In addition, the section said the 10% overhead on local programs would particularly hurt smaller legal aid agencies and the requirement for the Foundation to dispense IOTA funds within six months would lead to fluctuations in funding.

While praising the task force’s efforts, the section said its proposed rule “will choke the efficiency of the Foundation and the Grantees in their efforts to maximize legal services to the poor using the precious dollars available to the task.”

Bay Area Legal Services in its brief specifically advocated for the Loan Repayment Assistance Program, which for the past 19 years has helped legal aid attorneys pay their student loans. The BALS brief said 20 of its 70 lawyers use LRAP, and it included statements from several that without the program they would be unable to work in legal aid.

“This long-standing program has helped Bay Area attract and retain qualified, experienced lawyers who otherwise would not have been able to work at Bay Area,” the brief said. It added, “A significant number of Bay Area lawyers in the LRAP have been members of minority groups” including 10 of the current 20 recipients.

The FCLAA also criticized the loss of LRAP, the overhead limits and loss of reserves, and the loss of a “meaningful annual allocation process” with the six-month disbursement requirement. “Candidly, the adoption of the proposed rule would be a disaster for Floridians in need,” its brief said.

The FCLAA also criticized the process, saying while task force members were well intentioned, their process was flawed because it failed to specify any problems in the current rules; there was no business analysis of how the amendments would affect legal aid agencies; and concerns by legal aid agencies and others “were never expressly addressed, and ultimately the recommendations suggest a failure to have meaningfully considered these concerns.”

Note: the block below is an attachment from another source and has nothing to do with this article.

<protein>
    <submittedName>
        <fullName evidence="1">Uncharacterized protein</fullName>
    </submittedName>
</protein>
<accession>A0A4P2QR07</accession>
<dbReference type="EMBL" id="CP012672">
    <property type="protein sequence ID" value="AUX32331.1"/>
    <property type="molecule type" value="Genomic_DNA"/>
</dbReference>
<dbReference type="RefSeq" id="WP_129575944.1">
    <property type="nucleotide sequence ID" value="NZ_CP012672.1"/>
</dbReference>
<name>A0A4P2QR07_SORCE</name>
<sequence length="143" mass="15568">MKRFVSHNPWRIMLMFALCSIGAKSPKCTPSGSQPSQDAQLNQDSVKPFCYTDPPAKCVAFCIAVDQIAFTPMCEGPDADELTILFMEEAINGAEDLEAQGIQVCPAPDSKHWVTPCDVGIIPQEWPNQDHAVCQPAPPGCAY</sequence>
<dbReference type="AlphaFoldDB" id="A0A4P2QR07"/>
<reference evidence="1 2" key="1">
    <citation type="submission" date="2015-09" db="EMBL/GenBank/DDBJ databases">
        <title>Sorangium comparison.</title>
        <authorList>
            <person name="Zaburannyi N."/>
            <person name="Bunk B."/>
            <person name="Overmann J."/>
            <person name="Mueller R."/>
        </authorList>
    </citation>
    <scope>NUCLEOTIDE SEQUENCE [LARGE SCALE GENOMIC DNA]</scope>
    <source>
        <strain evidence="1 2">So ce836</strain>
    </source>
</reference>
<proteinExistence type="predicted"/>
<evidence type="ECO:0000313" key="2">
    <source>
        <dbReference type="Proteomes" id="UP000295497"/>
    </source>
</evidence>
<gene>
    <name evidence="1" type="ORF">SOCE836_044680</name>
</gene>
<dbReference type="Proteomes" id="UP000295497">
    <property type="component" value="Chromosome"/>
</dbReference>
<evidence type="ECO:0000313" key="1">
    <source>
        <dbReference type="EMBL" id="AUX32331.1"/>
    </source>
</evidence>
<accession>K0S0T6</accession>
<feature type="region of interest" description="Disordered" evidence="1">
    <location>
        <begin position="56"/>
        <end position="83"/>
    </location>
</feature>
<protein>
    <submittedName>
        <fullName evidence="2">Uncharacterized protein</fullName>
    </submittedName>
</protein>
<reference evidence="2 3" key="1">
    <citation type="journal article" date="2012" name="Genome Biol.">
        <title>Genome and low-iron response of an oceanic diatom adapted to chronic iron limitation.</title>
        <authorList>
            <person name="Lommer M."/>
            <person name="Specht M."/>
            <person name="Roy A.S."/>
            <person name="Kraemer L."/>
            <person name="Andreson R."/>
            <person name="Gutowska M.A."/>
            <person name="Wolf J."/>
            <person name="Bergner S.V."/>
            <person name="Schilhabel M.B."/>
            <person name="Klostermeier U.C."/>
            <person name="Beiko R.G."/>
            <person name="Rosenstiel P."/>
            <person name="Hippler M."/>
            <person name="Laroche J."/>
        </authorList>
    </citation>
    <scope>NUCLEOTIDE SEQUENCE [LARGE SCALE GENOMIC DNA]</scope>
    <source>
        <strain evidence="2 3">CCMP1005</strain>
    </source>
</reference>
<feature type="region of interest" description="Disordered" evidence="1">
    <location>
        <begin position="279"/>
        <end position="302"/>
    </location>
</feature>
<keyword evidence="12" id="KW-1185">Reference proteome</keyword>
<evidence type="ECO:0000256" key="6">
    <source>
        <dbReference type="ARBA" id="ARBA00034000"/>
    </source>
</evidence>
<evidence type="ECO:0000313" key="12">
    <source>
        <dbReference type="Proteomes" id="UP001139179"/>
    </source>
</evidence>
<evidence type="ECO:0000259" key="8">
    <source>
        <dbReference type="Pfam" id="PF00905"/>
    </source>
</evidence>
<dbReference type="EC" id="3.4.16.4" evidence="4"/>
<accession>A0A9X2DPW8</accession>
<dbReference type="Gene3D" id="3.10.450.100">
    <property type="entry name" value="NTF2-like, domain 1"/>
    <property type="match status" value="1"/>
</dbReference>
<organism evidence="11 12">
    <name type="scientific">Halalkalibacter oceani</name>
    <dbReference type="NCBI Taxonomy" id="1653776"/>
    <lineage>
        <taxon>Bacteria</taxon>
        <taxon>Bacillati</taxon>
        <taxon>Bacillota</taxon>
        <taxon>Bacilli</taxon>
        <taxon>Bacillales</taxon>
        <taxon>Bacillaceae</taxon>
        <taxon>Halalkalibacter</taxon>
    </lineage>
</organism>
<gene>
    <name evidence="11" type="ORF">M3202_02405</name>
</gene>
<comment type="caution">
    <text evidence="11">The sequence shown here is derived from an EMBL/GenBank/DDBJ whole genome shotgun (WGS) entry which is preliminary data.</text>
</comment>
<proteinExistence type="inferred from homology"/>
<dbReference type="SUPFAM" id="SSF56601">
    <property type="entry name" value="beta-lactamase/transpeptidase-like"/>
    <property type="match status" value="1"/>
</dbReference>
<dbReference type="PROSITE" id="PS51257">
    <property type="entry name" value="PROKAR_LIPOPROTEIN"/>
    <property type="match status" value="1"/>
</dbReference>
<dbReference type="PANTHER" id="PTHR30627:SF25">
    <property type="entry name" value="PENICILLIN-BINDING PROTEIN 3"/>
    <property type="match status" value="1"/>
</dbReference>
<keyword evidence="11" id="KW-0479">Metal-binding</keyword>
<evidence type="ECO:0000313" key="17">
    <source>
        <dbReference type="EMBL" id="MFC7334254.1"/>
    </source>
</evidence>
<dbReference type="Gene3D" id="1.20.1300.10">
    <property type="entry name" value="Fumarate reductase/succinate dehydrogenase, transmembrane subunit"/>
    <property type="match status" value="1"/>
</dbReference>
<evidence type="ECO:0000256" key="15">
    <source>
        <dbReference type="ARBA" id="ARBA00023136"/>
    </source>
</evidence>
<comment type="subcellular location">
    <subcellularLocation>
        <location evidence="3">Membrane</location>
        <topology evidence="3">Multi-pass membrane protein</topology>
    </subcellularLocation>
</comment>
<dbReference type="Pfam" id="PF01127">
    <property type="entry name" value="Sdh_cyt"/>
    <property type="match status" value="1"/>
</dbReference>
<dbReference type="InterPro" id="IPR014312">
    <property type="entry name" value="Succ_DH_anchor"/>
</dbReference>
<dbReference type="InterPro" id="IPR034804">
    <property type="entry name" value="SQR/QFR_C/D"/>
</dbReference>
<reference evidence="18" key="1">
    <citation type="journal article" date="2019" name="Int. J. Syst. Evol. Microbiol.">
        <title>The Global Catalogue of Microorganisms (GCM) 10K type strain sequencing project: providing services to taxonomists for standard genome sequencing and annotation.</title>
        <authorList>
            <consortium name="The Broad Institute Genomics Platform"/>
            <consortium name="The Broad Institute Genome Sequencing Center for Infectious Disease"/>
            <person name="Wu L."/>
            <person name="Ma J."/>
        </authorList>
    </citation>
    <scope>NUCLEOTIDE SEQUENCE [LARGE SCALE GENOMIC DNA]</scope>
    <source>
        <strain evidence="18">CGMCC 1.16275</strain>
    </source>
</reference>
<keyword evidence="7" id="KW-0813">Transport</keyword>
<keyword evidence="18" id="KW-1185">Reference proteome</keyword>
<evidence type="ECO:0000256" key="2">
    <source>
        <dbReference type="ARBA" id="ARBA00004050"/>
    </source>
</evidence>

Other filing comments were the Bar’s Public Interest Law Section, the Florida Civil Legal Aid Association, Southern Legal Counsel, Florida Children’s First, the Innocence Project of Florida, the Florida Pro Bono Coordinators Association, the Bar’s Standing Committee on Pro Bono Legal Services, The National Legal Aid & Defender Association, and the Texas Access to Justice Foundation. Most of those filing also requested oral argument before the court.

Among the arguments in those briefs:

• Florida Children’s First said the proposed rule took discretion out of the Foundation’s hands on awarding grants and the proposed reporting requirements on grantees were “onerous and unnecessary.”

• The Innocence Project of Florida noted it has successfully helped secure the release of 25 wrongfully convicted individuals but would lose its Foundation funding under the proposed rule because IOTA funds would be limited to civil cases.

• Southern Legal Counsel said access to courts for low-income Floridians could be impeded by the proposed rule because counting technology and training as overhead could limit the quality of representation, the loss of the student loan repayment program could hurt recruiting and retention by legal aid agencies, and the rule has an ambiguous standard for distributing funds according to otherwise unspecified “demographic data provided by an appropriate governmental agency.”

The comments were filed in In re: Amendments to Rule Regulating The Florida Bar 5-1.1(g), Case No. 20-1543. The docket page with links to all the briefs is at More comments may be filed as the court extended the filing deadline to February 10